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MOSCOW, February 19. /ITAR-TASS/. The disbursement of a second two billion U.S. dollar portion of the Russian loan to Ukraine has been postponed until Friday, February 21, for technical reasons, Reuters reported on Wednesday, February 19, citing a source in the government of Ukraine.
“We expect the money to be transferred on Friday,” he said.
Finance Minister Anton Siluanov said on Monday, February 17, that Russia would acquire a new portion of Ukraine’s Euro bonds worth 2 billion U.S. dollars this week.
“Two billion U.S. dollars this week,” he said when asked when Russia would buy the next portion of Ukraine’s Euro bonds.
In December 2013, Moscow and Kiev agreed that Russia would buy 15 billion U.S. dollars’ worth of Ukrainian Euro bonds. In the same month, Ukraine received the first three billion U.S. dollars in a loan from Russia.
Prime Minister Dmitry Medvedev reaffirmed in late January that Russia would fulfill all of its financial and energy obligations to Ukraine but after the latter had formed a new government.
Russia understands the need to implement all agreements with Ukraine, the prime minister said. “But we should do it sensibly, and we can do it sensibly only if we understand what kind of economic policy a new government will pursue, who will work there and what rules they will stick to,” Medvedev said.
To prove his point, the premier referred to his personal agreements on gas payments with former Ukrainian Prime Minister Nikolai Azarov. “We agreed on how the gas debts would be paid and how current payments would be made. As a result of support provided to the Ukrainian economy, as a result of invigorated cooperation between Russia and Ukraine, and as a result of increased trade and economic turnover, our Ukrainian colleagues received certain advantages that have yet to be converted into economic achievements,” he said.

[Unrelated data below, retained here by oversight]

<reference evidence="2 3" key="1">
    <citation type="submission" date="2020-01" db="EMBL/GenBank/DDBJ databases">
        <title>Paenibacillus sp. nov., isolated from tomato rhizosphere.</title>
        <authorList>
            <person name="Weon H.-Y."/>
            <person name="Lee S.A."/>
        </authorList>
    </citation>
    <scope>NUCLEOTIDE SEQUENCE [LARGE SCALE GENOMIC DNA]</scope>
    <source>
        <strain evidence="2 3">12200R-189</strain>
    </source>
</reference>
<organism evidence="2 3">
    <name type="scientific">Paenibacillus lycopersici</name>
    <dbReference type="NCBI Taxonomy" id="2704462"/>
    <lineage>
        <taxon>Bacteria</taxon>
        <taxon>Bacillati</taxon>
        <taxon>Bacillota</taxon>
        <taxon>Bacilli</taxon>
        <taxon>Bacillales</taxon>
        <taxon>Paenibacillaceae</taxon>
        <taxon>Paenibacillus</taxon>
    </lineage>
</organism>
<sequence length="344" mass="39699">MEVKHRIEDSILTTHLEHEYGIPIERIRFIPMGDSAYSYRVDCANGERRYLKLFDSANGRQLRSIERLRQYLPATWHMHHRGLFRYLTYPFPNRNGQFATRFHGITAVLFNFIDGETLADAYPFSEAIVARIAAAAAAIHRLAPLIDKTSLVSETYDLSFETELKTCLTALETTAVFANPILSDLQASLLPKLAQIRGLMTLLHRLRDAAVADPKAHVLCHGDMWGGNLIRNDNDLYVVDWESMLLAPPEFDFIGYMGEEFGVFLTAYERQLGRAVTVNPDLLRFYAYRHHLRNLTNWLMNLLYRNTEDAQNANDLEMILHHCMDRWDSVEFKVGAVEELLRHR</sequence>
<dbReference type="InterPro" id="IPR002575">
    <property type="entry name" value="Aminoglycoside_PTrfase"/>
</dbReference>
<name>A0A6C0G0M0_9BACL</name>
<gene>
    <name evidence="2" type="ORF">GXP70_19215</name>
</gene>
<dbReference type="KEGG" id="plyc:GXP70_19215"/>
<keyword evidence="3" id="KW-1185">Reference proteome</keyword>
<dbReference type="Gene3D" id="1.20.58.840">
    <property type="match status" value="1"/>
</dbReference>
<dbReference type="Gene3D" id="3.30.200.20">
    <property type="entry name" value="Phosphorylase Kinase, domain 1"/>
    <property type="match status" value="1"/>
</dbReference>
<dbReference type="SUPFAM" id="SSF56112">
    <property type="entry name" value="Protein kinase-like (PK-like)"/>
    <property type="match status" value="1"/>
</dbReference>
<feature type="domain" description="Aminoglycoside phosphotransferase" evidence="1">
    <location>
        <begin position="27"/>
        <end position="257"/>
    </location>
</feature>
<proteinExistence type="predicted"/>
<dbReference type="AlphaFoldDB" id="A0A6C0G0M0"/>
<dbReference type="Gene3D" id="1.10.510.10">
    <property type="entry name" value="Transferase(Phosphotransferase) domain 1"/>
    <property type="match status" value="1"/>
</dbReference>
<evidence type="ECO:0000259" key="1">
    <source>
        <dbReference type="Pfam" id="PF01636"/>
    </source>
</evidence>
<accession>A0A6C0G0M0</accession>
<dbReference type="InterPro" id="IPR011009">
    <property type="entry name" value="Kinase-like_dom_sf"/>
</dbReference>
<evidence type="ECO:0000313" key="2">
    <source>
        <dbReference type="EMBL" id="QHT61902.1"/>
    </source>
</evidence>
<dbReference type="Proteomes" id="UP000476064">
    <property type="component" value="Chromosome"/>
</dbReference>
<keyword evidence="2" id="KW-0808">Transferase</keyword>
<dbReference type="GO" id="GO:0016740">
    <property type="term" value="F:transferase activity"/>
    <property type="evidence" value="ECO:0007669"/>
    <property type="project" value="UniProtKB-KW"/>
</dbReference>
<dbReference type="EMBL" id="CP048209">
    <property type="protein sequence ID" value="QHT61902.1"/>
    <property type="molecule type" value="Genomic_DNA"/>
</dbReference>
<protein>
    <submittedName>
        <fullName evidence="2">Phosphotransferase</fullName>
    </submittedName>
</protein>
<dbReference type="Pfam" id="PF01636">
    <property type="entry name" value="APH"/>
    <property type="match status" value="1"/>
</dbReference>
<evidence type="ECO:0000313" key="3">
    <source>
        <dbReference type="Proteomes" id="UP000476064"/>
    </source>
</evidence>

After these agreements, “Ukraine’s rating as a borrower has risen,” Medvedev said, adding, “We think that these positive developments will serve as the basis for paying the gas debts.”
Minister of Economic Development Alexei Ulyukayev also confirmed that Russia would honour its obligations, but their schedule and parameters were to be discussed further.
“Decisions worth three billion U.S. dollars have already been implemented, and assets from the National Welfare Fund have been invested in securities,” he said. “If we speak about amounts above that sum, the government [of Russia] will maintain close contact with Ukrainian colleagues now that the government of Ukraine is to be ‘reformatted’,” the minister said, adding that Russia “should have a clearer understanding of the parameters of this government’s work.”
Putin instructed the government to fulfill all financial and energy agreements with Ukraine. “I want to draw the attention of the government to what worries our Ukrainian colleagues and friends, namely to the need to fulfill all our financial agreements I mean our agreements on loans - and energy agreements,” Putin said.
“I would like to ask the government to implement our agreements in full,” he added.
In late January 2014, the Ukrainian government approved the placement of another portion of Euro bonds in the amount of two billion U.S. dollars in favor of Russia.
On December 17, 2013, the presidents of Russia and Ukraine agreed that Russia would buy Ukrainian Euro bonds worth 15 billion U.S. dollars using assets from the National Welfare Fund. However later Siluanov said Russia was planning to use other sources as well.
He said in January that Russia would give Ukraine 10 billion U.S. dollars from the National Welfare Fund and five billion U.S. dollars in SDRs (special drawing rights).
Ukraine received the first portion of the loan in the amount of three billion U.S. dollars in 2013. The bonds were placed at 5 percent per annum, maturing on January 1, 2016.